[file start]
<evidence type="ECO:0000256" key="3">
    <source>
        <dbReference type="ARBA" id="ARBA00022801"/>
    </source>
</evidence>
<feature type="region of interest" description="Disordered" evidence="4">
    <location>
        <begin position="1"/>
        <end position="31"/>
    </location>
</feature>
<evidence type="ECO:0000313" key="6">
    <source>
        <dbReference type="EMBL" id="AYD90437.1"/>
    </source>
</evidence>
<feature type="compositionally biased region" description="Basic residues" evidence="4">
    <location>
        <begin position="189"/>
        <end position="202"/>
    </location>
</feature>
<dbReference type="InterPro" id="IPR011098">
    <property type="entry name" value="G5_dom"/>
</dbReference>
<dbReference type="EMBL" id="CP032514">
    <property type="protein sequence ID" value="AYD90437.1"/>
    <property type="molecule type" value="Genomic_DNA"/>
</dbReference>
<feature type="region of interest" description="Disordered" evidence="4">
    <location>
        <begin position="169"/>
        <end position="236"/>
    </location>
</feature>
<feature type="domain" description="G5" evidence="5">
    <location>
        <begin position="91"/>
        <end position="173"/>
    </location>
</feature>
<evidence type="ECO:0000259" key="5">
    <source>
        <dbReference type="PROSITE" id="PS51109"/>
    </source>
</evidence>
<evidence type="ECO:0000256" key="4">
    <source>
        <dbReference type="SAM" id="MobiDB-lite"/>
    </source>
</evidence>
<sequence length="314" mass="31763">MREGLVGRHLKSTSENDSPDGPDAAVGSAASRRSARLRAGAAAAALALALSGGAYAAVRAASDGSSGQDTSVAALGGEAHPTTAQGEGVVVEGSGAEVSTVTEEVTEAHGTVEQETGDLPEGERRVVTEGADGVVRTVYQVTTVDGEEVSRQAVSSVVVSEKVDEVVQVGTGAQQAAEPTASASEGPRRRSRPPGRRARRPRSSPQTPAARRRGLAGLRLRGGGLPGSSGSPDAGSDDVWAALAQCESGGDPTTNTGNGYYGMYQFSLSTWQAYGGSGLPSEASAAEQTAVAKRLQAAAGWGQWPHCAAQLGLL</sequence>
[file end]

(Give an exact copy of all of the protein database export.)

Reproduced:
<evidence type="ECO:0000256" key="3">
    <source>
        <dbReference type="ARBA" id="ARBA00022801"/>
    </source>
</evidence>
<feature type="region of interest" description="Disordered" evidence="4">
    <location>
        <begin position="1"/>
        <end position="31"/>
    </location>
</feature>
<evidence type="ECO:0000313" key="6">
    <source>
        <dbReference type="EMBL" id="AYD90437.1"/>
    </source>
</evidence>
<feature type="compositionally biased region" description="Basic residues" evidence="4">
    <location>
        <begin position="189"/>
        <end position="202"/>
    </location>
</feature>
<dbReference type="InterPro" id="IPR011098">
    <property type="entry name" value="G5_dom"/>
</dbReference>
<dbReference type="EMBL" id="CP032514">
    <property type="protein sequence ID" value="AYD90437.1"/>
    <property type="molecule type" value="Genomic_DNA"/>
</dbReference>
<feature type="region of interest" description="Disordered" evidence="4">
    <location>
        <begin position="169"/>
        <end position="236"/>
    </location>
</feature>
<feature type="domain" description="G5" evidence="5">
    <location>
        <begin position="91"/>
        <end position="173"/>
    </location>
</feature>
<evidence type="ECO:0000259" key="5">
    <source>
        <dbReference type="PROSITE" id="PS51109"/>
    </source>
</evidence>
<evidence type="ECO:0000256" key="4">
    <source>
        <dbReference type="SAM" id="MobiDB-lite"/>
    </source>
</evidence>
<sequence length="314" mass="31763">MREGLVGRHLKSTSENDSPDGPDAAVGSAASRRSARLRAGAAAAALALALSGGAYAAVRAASDGSSGQDTSVAALGGEAHPTTAQGEGVVVEGSGAEVSTVTEEVTEAHGTVEQETGDLPEGERRVVTEGADGVVRTVYQVTTVDGEEVSRQAVSSVVVSEKVDEVVQVGTGAQQAAEPTASASEGPRRRSRPPGRRARRPRSSPQTPAARRRGLAGLRLRGGGLPGSSGSPDAGSDDVWAALAQCESGGDPTTNTGNGYYGMYQFSLSTWQAYGGSGLPSEASAAEQTAVAKRLQAAAGWGQWPHCAAQLGLL</sequence>